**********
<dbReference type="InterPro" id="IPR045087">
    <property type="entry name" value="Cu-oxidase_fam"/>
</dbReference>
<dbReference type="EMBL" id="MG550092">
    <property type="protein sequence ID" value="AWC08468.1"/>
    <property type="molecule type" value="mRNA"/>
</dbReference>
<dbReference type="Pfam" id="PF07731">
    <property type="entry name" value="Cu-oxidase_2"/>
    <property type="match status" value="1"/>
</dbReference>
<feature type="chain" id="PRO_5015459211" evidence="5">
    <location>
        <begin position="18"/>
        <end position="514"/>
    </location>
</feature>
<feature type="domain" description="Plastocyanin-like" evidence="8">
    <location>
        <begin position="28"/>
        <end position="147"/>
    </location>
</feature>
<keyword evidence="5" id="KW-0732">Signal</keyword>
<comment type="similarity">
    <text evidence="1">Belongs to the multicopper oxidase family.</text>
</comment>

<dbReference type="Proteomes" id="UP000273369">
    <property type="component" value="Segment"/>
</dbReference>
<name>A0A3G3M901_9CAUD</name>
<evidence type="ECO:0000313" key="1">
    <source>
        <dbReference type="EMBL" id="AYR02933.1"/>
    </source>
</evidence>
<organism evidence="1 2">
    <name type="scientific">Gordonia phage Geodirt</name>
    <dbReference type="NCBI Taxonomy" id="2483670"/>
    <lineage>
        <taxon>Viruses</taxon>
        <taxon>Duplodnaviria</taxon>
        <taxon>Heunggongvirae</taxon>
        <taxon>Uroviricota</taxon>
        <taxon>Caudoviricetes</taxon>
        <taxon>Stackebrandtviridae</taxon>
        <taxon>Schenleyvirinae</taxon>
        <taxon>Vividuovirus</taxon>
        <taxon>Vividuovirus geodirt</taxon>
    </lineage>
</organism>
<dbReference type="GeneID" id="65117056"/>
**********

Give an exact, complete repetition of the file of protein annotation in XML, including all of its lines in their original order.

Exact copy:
<dbReference type="InterPro" id="IPR045087">
    <property type="entry name" value="Cu-oxidase_fam"/>
</dbReference>
<dbReference type="EMBL" id="MG550092">
    <property type="protein sequence ID" value="AWC08468.1"/>
    <property type="molecule type" value="mRNA"/>
</dbReference>
<dbReference type="Pfam" id="PF07731">
    <property type="entry name" value="Cu-oxidase_2"/>
    <property type="match status" value="1"/>
</dbReference>
<feature type="chain" id="PRO_5015459211" evidence="5">
    <location>
        <begin position="18"/>
        <end position="514"/>
    </location>
</feature>
<feature type="domain" description="Plastocyanin-like" evidence="8">
    <location>
        <begin position="28"/>
        <end position="147"/>
    </location>
</feature>
<keyword evidence="5" id="KW-0732">Signal</keyword>
<comment type="similarity">
    <text evidence="1">Belongs to the multicopper oxidase family.</text>
</comment>

<dbReference type="Proteomes" id="UP000273369">
    <property type="component" value="Segment"/>
</dbReference>
<name>A0A3G3M901_9CAUD</name>
<evidence type="ECO:0000313" key="1">
    <source>
        <dbReference type="EMBL" id="AYR02933.1"/>
    </source>
</evidence>
<organism evidence="1 2">
    <name type="scientific">Gordonia phage Geodirt</name>
    <dbReference type="NCBI Taxonomy" id="2483670"/>
    <lineage>
        <taxon>Viruses</taxon>
        <taxon>Duplodnaviria</taxon>
        <taxon>Heunggongvirae</taxon>
        <taxon>Uroviricota</taxon>
        <taxon>Caudoviricetes</taxon>
        <taxon>Stackebrandtviridae</taxon>
        <taxon>Schenleyvirinae</taxon>
        <taxon>Vividuovirus</taxon>
        <taxon>Vividuovirus geodirt</taxon>
    </lineage>
</organism>
<dbReference type="GeneID" id="65117056"/>